From the Publisher...
Turn all of the bug tiles face down to form a sandbox of hidden bugs. The first player draws a card from the deck that indicates how many bugs they need to find. If you need to find three bugs for example, begin turning over bug tiles until you’ve found three bugs, and keep the tiles you’ve turned over. Or, you can stop after you’ve found less than three bugs and in this case also get to keep the tiles you’ve turned over so far. If you decided to keep going and end up finding more than three bugs, or if you turn over a Buggo tile, you don’t collect any bug tiles on this turn and must return whatever you’ve turned over so it is face down where you found it. Each bug tile you collect is worth a point, and the player with the most points wins. For advanced players, change the winning rule so that the player who collected the most bugs wins, rather than the player with the most tiles. What Do You Learn? Enhances memory and counting skills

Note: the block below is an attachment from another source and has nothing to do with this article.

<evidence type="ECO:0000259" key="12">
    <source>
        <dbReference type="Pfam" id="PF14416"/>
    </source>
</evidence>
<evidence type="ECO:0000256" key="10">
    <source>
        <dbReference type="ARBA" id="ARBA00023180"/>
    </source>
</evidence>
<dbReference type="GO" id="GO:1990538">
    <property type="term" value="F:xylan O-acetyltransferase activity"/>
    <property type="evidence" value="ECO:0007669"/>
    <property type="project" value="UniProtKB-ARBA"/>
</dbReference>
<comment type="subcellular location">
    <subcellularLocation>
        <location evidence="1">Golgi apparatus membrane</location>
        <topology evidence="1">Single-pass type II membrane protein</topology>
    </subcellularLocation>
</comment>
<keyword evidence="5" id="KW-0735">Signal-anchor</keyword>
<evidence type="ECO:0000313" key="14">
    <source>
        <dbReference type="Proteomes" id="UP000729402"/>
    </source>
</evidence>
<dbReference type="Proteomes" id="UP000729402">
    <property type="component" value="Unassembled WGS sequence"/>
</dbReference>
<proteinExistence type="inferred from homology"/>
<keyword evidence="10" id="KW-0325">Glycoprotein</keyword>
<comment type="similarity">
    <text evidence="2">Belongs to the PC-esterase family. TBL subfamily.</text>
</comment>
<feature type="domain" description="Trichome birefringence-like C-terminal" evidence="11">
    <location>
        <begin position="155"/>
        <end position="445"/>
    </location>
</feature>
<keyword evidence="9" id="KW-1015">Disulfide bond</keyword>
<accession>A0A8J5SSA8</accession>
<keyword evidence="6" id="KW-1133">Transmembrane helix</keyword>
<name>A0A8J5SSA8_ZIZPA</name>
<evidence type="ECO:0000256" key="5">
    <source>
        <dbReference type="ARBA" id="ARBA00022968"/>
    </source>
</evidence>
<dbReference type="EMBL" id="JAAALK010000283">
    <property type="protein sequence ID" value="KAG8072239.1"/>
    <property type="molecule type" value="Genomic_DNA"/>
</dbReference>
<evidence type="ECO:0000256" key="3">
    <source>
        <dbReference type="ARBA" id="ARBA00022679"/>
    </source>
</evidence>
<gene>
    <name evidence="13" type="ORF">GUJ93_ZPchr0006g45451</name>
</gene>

more information at the Board Game Geek website
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|I have been playing this with my not-quite 4 year old and he LOVES it. A simple combination of memory/matching type game with a bit of counting added in, it's certainly not hard for littles to pick up. There's even a bit of strategy to the tile-collecting game: if you're assigned to collect 5 bugs and you find 4 with the first two tiles you overturn (say, two bugs on each tile), you can opt to stop there or risk going for the 5th 9by hoping for a tile with but 1 bug on it) -- but if you turn over a 2- or 3-bug tile, you lose all the tiles you've found in this round (ok.. think Blackjack: do you hit on that 17 or keep going?).
And the prospect of possibly turning over "Buggo", a black-widowish spider, is actually quite thrilling. Well, for a 4 year old.
Fine for 2 players, it's most fun with more.